'Centres like polling booths can be set up for the area till the last adult is vaccinated -- open on all days from 9-9.'
'People should be able to come as per their convenience.'
On May 11, former Union health secretary K Sujatha Rao tweeted, 'Govt of India has lost its credibility to say trust us. It's defence of an indefensible vaccine policy in the SC can be contested word for word. Hope SC sees thru it as only in vaccinating 70 percent of our pop in the next 4-5 months will we be safe. Every day delay is costing us.'
Her tweet came as severe COVID-19 vaccine shortages have hampered India's plan to administer jabs to all adults, with fewer than half of the states able to begin vaccinating over-18s amid warnings the shortfall could last months.
In an e-mail interview to Syed Firdaus Ashraf/Rediff.com, Rao says, "With the current speed it can take months. But that cannot be India's strategy. You have to increase supply and speed up."
People in cities like Mumbai are playing the 'fastest finger first' game on the CoWIN app to schedule a vaccine appointment. In this scenario what steps can the government take to ensure that the general public can get its vaccine smoothly?
Walk-ins as being carried out now. Centres like polling booths can also be set up for that area till the last adult is vaccinated there -- open on all days from 9-9. People should be able to come as per their convenience. We followed the election strategy for polio. It worked.
Do you think the government should not have opened up the vaccination drive for the 18-44 age group as this has resulted in shortage of vaccines and people above 45 years are unable to get a second dose?
Yes. It should have calibrated demand with supply and avoided the confusion. As it is, everything in this pandemic is so confusing and chaotic!
With the current speed of vaccination, how long do you think it will take for 70 per cent of India's population to get vaccinated?
With the current speed it can take months. But that cannot be India's strategy. You have to increase supply and speed up.
The central government has ruled out door-to-door vaccination. They say cold storage is not possible for vaccines if they go door-to-door. Do you feel it is right?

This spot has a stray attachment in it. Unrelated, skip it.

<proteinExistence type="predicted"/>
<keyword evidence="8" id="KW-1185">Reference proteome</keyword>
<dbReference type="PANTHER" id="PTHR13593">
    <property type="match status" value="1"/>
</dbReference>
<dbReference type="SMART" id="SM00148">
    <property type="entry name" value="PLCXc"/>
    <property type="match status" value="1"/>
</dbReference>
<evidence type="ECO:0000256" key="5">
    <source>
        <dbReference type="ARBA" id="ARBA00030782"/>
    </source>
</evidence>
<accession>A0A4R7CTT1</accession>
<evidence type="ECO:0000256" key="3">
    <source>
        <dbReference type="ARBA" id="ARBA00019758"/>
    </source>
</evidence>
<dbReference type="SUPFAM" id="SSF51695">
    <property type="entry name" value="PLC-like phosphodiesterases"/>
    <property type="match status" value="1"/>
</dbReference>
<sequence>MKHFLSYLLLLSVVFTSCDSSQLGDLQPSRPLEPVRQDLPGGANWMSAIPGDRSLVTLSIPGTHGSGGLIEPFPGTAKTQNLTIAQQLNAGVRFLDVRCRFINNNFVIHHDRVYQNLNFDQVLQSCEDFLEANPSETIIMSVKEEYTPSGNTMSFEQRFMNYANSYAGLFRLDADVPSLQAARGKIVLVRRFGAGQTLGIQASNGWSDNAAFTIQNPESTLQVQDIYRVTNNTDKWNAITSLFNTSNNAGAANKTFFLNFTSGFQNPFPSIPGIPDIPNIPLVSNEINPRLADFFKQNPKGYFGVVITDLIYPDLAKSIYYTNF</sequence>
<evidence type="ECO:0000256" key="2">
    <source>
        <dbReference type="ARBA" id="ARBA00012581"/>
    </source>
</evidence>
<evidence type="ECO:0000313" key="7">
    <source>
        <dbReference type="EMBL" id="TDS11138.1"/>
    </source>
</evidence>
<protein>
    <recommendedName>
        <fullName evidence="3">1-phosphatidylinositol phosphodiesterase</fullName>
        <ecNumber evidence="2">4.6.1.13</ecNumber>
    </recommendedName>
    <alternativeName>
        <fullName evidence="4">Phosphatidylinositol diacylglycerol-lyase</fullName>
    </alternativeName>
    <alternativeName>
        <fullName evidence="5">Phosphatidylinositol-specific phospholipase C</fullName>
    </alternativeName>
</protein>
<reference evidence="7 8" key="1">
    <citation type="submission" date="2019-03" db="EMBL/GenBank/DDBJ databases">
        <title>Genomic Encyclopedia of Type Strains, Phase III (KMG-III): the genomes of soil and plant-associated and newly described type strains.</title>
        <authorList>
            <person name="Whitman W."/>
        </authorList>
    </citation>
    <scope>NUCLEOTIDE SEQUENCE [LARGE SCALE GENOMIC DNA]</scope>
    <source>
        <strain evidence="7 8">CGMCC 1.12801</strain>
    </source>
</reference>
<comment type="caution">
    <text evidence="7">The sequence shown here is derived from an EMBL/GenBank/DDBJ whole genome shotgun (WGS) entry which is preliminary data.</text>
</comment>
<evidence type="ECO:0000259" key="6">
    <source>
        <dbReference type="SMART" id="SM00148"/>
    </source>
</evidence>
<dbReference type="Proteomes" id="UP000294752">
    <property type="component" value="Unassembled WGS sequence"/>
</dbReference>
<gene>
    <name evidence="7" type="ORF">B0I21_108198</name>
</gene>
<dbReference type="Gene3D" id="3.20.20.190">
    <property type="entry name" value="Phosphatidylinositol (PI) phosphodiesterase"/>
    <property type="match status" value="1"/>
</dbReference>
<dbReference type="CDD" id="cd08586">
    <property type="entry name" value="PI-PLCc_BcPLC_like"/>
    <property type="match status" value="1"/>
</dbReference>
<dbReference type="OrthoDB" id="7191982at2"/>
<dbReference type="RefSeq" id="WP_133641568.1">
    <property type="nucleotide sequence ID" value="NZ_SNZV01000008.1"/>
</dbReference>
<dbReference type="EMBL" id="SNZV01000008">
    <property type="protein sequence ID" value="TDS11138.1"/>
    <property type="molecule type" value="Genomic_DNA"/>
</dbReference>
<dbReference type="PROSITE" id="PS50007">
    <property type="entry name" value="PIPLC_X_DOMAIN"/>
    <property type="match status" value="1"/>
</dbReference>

Door-to-door is operationally difficult, but one can always have 'as close to residence' as possible centres declared as vaccination sites.
In unreachable areas, mobile medical vans can also be used and vaccination camps can be held in villages. There are several possibilities. For that, the policy needs to be decentralised, inclusive and based on micro planning.
Congress leaders say that on January 18, 1997, India administered free polio vaccine to 127.3 million children which was a world record. Can't we repeat the same kind of success with the coronavirus vaccine?
You can if you follow similar methodologies.
Do you feel the states should be given the right to create their own apps for the vaccine as Maharashtra Chief Minister Uddhav Thackeray has demanded?
CoWIN may be a good app... no problem. But the point is, what happens to those swathes of people who have no access to computers, smart phones or technology?
If CoWIN registrations are made mandatory -- the poor will be pushed to pay huge amounts to people 'helping' them register.
I think policies should not be drawn up on what one desires or is advisable, but what is feasible and realistic.
Everybody is talking of a third wave by August. If, say, 50 per cent of the population does not get vaccinated by July-end, will the third wave be more catastrophic than the second wave?
I can't say because it will depend on the strain and its characteristics. No one can predict anything (about the Covid third wave). One can only prepare ourselves for the worst scenario.